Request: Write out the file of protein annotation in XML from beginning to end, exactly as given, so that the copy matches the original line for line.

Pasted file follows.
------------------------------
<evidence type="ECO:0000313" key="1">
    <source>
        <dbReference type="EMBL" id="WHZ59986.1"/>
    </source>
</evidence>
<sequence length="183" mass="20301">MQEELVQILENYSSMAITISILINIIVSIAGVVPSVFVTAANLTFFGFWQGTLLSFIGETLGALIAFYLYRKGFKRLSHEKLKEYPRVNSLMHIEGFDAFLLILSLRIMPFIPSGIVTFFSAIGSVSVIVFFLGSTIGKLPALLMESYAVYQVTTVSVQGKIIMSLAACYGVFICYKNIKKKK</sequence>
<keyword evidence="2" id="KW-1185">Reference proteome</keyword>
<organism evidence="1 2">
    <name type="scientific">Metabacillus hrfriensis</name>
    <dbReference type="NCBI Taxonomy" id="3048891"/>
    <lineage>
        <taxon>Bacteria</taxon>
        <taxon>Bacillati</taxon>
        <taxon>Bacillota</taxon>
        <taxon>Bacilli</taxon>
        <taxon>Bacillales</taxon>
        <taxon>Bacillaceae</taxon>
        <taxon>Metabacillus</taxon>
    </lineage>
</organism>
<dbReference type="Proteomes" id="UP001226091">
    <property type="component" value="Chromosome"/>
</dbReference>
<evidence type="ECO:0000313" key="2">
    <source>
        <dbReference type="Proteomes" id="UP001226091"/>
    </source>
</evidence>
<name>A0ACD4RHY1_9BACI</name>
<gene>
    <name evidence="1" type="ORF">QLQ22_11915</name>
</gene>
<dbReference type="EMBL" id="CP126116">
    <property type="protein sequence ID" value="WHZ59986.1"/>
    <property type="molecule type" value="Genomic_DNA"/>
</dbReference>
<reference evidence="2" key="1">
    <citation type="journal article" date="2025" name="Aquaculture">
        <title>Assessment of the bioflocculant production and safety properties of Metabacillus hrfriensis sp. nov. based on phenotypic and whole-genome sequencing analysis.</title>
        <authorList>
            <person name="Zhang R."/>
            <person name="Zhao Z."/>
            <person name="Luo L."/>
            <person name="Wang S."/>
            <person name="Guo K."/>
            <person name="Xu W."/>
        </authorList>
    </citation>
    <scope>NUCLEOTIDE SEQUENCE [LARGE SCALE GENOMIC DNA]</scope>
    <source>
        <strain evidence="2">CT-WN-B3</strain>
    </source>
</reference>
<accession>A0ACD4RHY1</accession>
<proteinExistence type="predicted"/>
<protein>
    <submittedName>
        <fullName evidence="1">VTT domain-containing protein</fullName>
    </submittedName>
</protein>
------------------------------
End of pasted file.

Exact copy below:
<evidence type="ECO:0000313" key="1">
    <source>
        <dbReference type="EMBL" id="WHZ59986.1"/>
    </source>
</evidence>
<sequence length="183" mass="20301">MQEELVQILENYSSMAITISILINIIVSIAGVVPSVFVTAANLTFFGFWQGTLLSFIGETLGALIAFYLYRKGFKRLSHEKLKEYPRVNSLMHIEGFDAFLLILSLRIMPFIPSGIVTFFSAIGSVSVIVFFLGSTIGKLPALLMESYAVYQVTTVSVQGKIIMSLAACYGVFICYKNIKKKK</sequence>
<keyword evidence="2" id="KW-1185">Reference proteome</keyword>
<organism evidence="1 2">
    <name type="scientific">Metabacillus hrfriensis</name>
    <dbReference type="NCBI Taxonomy" id="3048891"/>
    <lineage>
        <taxon>Bacteria</taxon>
        <taxon>Bacillati</taxon>
        <taxon>Bacillota</taxon>
        <taxon>Bacilli</taxon>
        <taxon>Bacillales</taxon>
        <taxon>Bacillaceae</taxon>
        <taxon>Metabacillus</taxon>
    </lineage>
</organism>
<dbReference type="Proteomes" id="UP001226091">
    <property type="component" value="Chromosome"/>
</dbReference>
<evidence type="ECO:0000313" key="2">
    <source>
        <dbReference type="Proteomes" id="UP001226091"/>
    </source>
</evidence>
<name>A0ACD4RHY1_9BACI</name>
<gene>
    <name evidence="1" type="ORF">QLQ22_11915</name>
</gene>
<dbReference type="EMBL" id="CP126116">
    <property type="protein sequence ID" value="WHZ59986.1"/>
    <property type="molecule type" value="Genomic_DNA"/>
</dbReference>
<reference evidence="2" key="1">
    <citation type="journal article" date="2025" name="Aquaculture">
        <title>Assessment of the bioflocculant production and safety properties of Metabacillus hrfriensis sp. nov. based on phenotypic and whole-genome sequencing analysis.</title>
        <authorList>
            <person name="Zhang R."/>
            <person name="Zhao Z."/>
            <person name="Luo L."/>
            <person name="Wang S."/>
            <person name="Guo K."/>
            <person name="Xu W."/>
        </authorList>
    </citation>
    <scope>NUCLEOTIDE SEQUENCE [LARGE SCALE GENOMIC DNA]</scope>
    <source>
        <strain evidence="2">CT-WN-B3</strain>
    </source>
</reference>
<accession>A0ACD4RHY1</accession>
<proteinExistence type="predicted"/>
<protein>
    <submittedName>
        <fullName evidence="1">VTT domain-containing protein</fullName>
    </submittedName>
</protein>